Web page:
If you’re new to digital advertising sales, start high. This goes back to motivating the sales team. You may need to pay a disproportionate percentage for a certain amount of time to incite behavior change.

Remember that this is not forever. You can and should adjust once you have been selling digital for a few years. By that point, sales staff will have more knowledge of how digital advertising works, including the back-end costs, and will likely understand why it’s fair for commission rates to decrease.

Capping commissions makes sense for high-cost campaigns.

You can always cap commissions on individual campaigns if and when it makes sense. With search engine marketing (SEM) and social media campaigns, for instance, a majority of the expense goes to the vendor (like Google or Facebook). As a result, a high commission rate on those sales may not be feasible.

Capping specific instances like SEM and social ensures you don’t end up paying an exorbitant commission that generates more profit for the third-party platform than the broadcaster.

In general, be generous when setting your initial commission percentage. You’re investing in the future. Digital advertising is a necessary business strategy. Like any new venture, it will take some capital to get off the ground. Don’t let short-term math inhibit long-term growth potential.

3. Use a blended digital rate.

Build digital advertising commissions from a blended digital rate versus using different rates for each digital product or tactic.

Per tactic rates increase complexity and can demotivate sales teams. Optimization efforts can affect per-tactic rates as an advertiser’s product mix adjusts based on performance. If that happens mid-campaign, and you use a per-tactic rate, the commission suddenly changes.

Sales staff then believe (accurately) that they can’t rely on their projections, and their income becomes more unpredictable. That scenario leads to indifferent employees and potentially increased turnover.

Different commission rates for tactics can also encourage sales staff to recommend tactics with higher rates instead of advocating for what’s best for the customer. As noted, this short-sighted approach leads to negative long-term consequences. Advertisers may eventually leave to find a digital advertising partner that will put their needs first.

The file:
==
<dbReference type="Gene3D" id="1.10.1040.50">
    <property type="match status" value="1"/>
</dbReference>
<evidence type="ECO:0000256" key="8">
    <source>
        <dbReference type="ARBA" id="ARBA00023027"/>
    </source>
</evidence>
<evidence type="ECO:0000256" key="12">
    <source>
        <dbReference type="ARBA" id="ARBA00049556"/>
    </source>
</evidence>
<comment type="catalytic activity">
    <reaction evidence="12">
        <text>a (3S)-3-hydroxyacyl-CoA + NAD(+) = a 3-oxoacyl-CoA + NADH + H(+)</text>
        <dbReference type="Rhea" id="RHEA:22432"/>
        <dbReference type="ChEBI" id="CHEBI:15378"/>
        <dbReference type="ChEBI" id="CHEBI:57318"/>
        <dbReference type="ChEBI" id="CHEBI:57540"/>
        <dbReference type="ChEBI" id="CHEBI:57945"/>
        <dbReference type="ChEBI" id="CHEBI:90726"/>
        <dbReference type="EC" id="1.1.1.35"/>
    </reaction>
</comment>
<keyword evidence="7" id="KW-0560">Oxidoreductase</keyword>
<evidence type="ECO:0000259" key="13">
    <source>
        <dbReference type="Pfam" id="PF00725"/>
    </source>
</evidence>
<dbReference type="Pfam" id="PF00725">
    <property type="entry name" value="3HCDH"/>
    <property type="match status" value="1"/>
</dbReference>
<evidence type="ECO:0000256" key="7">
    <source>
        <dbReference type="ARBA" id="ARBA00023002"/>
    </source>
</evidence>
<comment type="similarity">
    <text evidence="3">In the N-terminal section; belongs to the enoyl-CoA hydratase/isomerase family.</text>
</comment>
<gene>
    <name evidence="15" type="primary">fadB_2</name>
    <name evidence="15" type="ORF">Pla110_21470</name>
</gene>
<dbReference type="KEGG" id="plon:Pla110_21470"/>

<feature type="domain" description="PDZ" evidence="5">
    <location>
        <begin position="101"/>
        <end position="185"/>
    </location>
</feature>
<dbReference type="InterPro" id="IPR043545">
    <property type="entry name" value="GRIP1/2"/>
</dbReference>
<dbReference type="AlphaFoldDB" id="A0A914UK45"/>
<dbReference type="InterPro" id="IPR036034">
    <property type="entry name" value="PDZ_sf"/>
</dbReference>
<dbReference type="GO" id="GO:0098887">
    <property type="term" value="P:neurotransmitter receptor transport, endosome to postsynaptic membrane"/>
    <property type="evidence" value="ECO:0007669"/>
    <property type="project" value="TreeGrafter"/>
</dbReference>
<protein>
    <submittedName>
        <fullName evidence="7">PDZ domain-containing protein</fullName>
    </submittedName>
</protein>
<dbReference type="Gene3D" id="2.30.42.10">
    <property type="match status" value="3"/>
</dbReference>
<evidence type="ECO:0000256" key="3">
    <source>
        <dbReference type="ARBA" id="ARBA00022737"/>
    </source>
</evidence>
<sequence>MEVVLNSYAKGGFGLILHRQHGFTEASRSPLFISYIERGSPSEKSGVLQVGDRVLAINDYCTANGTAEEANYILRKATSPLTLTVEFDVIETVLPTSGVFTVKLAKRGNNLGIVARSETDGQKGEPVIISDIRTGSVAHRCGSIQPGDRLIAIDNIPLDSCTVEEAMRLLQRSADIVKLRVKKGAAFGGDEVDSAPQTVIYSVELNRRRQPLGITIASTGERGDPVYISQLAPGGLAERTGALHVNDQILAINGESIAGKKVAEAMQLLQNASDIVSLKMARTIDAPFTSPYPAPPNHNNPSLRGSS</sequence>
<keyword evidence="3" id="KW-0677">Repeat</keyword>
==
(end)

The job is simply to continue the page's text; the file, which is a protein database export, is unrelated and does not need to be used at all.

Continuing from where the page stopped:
4. Increase commission on renewals.

Finally, incentivize renewals instead of new business to motivate sales teams to do what’s right for the customer.

Many organizations offer higher commission rates on new business. We recommend incentivizing renewals instead. Increasing commission on renewals will encourage sales staff to present the right products and strategies and follow through on their execution. This approach proactively reduces customer attrition by giving sales teams a concrete reason to deliver on their promises and outperform the competition.

It costs much more to attract and win new business than to keep current customers. These customers will remain loyal as long as you’re taking care of them. When they decide to invest more in advertising, they’ll come to your sellers.

Get More Insights on Digital Sales Commission and Compensation

Setting commissions and compensation is unique for every media company. You have to consider many factors each year to define these. It impacts your ability to grow revenue, hire new talent and retain high performers.

Check out our new Ultimate Guide to Digital Sales Compensation for Media Companies for more information on models. Then use our digital sales commission and margin calculator to test out different models!

View the guide and calculator